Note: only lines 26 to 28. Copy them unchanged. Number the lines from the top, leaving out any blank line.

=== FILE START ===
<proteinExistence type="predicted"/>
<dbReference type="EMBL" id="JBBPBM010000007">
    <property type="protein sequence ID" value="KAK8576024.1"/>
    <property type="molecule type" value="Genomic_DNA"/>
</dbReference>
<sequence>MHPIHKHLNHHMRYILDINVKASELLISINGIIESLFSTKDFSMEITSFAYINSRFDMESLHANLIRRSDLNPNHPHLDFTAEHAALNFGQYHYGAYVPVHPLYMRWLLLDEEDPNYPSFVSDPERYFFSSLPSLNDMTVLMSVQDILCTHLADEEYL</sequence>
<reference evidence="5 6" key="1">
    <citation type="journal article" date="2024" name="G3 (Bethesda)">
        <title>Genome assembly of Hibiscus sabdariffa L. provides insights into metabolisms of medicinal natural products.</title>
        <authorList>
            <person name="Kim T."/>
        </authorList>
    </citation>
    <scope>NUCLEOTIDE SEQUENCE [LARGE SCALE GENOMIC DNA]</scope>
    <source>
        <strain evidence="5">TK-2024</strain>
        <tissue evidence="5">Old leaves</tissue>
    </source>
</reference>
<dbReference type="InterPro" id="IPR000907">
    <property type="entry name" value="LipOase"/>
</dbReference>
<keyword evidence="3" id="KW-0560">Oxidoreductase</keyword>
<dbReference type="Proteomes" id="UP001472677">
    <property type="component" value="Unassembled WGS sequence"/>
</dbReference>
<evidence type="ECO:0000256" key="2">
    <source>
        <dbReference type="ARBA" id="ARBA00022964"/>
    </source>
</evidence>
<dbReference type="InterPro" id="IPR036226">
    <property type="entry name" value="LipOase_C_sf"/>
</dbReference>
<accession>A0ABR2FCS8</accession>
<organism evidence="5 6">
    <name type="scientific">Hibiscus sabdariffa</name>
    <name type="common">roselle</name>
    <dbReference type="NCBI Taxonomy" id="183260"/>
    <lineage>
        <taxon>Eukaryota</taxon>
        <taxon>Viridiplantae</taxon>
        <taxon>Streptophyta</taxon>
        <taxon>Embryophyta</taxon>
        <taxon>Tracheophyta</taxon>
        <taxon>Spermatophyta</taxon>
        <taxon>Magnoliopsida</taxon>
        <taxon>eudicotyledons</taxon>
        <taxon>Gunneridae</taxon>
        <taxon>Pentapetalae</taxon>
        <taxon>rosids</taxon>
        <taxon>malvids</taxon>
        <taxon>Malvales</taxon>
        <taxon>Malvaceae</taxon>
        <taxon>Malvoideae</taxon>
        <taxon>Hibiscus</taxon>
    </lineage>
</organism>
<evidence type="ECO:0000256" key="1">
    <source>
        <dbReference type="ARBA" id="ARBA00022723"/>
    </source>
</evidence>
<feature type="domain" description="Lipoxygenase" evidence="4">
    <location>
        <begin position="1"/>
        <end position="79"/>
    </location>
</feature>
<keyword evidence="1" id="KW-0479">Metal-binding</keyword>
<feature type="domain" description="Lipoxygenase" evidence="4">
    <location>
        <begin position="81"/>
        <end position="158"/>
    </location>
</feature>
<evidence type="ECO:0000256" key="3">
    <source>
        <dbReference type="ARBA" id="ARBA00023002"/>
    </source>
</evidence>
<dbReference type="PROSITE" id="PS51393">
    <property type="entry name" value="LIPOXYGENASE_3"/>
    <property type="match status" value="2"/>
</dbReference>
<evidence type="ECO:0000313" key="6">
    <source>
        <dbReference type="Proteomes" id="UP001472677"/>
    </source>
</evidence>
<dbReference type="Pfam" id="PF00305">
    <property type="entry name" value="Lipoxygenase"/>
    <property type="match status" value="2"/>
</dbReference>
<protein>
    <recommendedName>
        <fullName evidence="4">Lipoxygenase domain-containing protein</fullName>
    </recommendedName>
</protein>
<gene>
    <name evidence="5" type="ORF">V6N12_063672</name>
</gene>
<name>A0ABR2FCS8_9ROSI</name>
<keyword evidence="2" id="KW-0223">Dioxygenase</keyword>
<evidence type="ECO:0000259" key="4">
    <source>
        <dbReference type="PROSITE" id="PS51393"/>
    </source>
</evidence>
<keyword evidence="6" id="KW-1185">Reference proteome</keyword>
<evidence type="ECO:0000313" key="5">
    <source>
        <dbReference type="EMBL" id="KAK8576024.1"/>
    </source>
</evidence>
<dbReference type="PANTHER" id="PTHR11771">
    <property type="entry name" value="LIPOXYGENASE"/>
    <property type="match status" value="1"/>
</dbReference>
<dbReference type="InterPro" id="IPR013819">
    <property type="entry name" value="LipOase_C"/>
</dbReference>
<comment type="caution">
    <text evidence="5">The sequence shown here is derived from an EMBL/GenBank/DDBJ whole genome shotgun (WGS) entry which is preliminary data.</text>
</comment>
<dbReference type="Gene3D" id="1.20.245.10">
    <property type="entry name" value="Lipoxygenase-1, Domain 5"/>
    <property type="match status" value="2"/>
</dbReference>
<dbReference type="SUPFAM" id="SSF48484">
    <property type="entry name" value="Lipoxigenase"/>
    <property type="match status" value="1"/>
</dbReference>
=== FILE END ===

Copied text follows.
</dbReference>
<evidence type="ECO:0000256" key="2">
    <source>